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Thread: clerk (v)

  1. #1
    vil is offline VIP Member
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    clerk (v)

    Dear teachers,

    Would you tell me whether I am right with my interpretation of the expression in bold in the following sentence?

    The junior doctor clerks them – takes their medical history and examines them.

    clerk = work as a clerk, as in the legal business; service (administrative)

    Thanks for your efforts.

    Regards,

    V

  2. #2
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    Re: clerk (v)

    The user seems to be using 'clerk' to mean something like 'processes in a way that involves clerical functions'. I have never met this usage, but it doesn't surprise me. Businesses (particularly ones working towards ISO 9000 ( I may have the number wrong, it's a long time since I was involved in that sort of thing) tend to invent home-made verbs willy-nilly in pursuit of 'having a documented process'.)

    b

  3. #3
    Tdol is offline Editor, UsingEnglish.com
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    Re: clerk (v)

    I have seen it used in legal contexts, but with the preposition for.

  4. #4
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    Re: clerk (v)

    Quote Originally Posted by Tdol View Post
    I have seen it used in legal contexts, but with the preposition for.
    That certainly sounds more natural to me, though I would accept it more in a sentence such as: The junior doctor clerks for his senior colleagues = does their clerical work for them.

    I don't like the use in vil's original example at all, and I would understand it in a different way from vil: takes their medical history and examines them].

    I'd be interested to know how it is used in legal contexts.

  5. #5
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    Re: clerk (v)

    Quote Originally Posted by fivejedjon View Post

    I'd be interested to know how it is used in legal contexts.
    There's a paragraph on this in lectlaw.com.
    Last edited by Barb_D; 24-Nov-2010 at 13:42.

  6. #6
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    Re: clerk (v)

    Quote Originally Posted by fivejedjon View Post
    ...
    I'd be interested to know how it is used in legal contexts.
    I believe that, in the context of English law at least (Scottish law is different, so I can't even say 'British') it means 'operate as a clerk for', And not just any old 'clerk' - a Barristers' clerk - Wikipedia, the free encyclopedia . This is by no means a lowly position; just taking down somebody's name and address would be way beneath him.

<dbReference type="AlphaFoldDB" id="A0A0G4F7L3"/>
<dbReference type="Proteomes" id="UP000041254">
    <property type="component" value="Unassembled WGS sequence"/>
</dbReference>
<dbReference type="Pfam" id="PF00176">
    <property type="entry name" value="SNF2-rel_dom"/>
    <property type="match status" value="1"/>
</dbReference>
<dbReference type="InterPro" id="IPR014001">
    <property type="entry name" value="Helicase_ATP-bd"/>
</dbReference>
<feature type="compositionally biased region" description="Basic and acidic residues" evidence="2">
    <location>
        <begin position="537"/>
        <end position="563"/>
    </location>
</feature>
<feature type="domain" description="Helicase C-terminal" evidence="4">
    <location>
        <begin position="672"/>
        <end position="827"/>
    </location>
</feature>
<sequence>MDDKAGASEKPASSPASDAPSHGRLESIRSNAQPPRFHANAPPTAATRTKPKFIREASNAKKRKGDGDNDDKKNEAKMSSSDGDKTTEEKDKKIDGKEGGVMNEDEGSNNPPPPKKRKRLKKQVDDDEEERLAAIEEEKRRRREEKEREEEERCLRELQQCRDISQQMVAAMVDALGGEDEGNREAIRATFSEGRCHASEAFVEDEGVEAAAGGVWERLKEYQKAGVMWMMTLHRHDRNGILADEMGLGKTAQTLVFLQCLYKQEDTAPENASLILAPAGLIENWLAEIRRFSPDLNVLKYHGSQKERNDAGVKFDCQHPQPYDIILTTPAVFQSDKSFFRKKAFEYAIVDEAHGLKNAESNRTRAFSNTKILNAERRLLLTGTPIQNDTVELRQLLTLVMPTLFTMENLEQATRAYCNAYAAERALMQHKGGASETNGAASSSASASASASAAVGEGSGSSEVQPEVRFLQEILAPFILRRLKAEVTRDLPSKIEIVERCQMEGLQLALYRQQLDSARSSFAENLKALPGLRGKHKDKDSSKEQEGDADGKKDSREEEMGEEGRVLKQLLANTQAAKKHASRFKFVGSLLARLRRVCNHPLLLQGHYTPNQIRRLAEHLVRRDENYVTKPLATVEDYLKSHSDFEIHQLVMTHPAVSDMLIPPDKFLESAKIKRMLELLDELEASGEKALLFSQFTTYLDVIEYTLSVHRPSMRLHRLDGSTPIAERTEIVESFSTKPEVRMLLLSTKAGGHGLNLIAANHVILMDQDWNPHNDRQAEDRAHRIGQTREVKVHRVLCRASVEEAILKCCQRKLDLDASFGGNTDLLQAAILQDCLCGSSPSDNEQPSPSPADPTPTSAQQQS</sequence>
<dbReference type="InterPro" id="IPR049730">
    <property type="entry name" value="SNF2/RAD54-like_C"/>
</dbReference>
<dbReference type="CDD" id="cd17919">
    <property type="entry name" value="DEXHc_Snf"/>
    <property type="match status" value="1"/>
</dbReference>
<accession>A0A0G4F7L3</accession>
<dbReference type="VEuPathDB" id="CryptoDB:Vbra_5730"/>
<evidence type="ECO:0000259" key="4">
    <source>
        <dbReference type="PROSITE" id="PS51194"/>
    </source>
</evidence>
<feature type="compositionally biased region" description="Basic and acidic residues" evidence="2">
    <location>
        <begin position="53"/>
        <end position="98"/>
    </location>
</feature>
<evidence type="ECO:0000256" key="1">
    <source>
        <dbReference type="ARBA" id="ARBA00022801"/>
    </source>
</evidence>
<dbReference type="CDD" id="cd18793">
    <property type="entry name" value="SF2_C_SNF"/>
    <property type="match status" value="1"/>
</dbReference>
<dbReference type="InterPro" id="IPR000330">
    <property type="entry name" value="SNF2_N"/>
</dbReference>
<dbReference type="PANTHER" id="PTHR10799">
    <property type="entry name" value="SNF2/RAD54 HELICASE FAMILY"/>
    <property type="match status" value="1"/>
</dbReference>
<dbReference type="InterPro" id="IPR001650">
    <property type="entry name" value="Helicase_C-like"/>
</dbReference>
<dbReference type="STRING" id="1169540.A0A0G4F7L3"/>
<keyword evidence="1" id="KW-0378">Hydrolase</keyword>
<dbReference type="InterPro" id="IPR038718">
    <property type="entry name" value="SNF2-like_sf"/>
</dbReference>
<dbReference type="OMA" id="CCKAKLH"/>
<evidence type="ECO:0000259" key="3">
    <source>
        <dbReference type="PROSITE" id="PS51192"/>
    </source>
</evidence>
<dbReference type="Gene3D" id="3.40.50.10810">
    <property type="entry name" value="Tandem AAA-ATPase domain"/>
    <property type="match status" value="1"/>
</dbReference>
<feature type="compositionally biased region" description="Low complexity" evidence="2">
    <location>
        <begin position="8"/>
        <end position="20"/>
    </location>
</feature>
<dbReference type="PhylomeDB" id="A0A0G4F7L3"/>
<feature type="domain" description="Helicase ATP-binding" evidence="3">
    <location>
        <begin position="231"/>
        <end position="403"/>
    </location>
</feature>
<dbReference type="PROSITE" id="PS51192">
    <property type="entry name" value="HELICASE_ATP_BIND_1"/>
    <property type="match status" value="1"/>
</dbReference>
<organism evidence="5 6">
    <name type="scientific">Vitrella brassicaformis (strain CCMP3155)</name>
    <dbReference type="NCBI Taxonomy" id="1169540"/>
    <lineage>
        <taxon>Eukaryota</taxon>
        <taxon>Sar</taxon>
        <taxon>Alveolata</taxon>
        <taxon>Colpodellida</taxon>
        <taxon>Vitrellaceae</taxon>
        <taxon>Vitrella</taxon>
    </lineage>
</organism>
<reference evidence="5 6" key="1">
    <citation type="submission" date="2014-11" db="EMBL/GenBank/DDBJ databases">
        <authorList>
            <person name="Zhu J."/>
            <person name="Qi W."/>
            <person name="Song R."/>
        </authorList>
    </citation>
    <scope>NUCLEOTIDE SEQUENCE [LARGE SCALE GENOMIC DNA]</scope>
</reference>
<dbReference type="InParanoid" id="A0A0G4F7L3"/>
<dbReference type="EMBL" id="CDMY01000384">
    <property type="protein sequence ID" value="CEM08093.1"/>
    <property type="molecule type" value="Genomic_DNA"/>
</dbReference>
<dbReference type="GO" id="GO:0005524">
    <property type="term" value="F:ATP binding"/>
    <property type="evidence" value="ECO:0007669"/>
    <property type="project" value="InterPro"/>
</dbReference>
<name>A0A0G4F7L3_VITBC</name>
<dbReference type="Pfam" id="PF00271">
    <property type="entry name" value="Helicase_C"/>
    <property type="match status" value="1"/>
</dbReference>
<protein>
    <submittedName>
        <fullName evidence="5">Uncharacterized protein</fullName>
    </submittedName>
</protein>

b

  7. #7
    vil is offline VIP Member
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    Re: clerk (v)

    I am all mixed-up for the heterogeneous statements concerning an understated verb.

    Here is an excerpt from a 100% original English book, namely “Professional English in Use Medicine/ Eric H. Glendinning, Ron Howard / Cambridge University Press.

    Consultant physicians and surgeons are responsible for a specific number of patients in the hospital. Each consultant has a team of junior doctors to help care for those patients.


    When patients enter – or are admitted to – hospital they are usually seen first by one of the junior doctors on the ward where they will receive treatment and care.

    The junior doctor clerks them – takes their medical history and examines them.

    Some time later the registrar also sees the patients, and may order investigations as tests., for example X-rays or an ECG, make a provisional diagnosis, and begin treatment. …..
    Last edited by vil; 24-Nov-2010 at 16:04.

  8. #8
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    Re: clerk (v)

    Quote Originally Posted by vil View Post
    The junior doctor clerks them takes their medical history and examines them.
    Clerk is not used in a medical context in AmE.

  9. #9
    Tdol is offline Editor, UsingEnglish.com
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    Re: clerk (v)

    All the uses that I can find on the web point to the same text, so it might be the writer's idiolect or a form that exists but is not very common.

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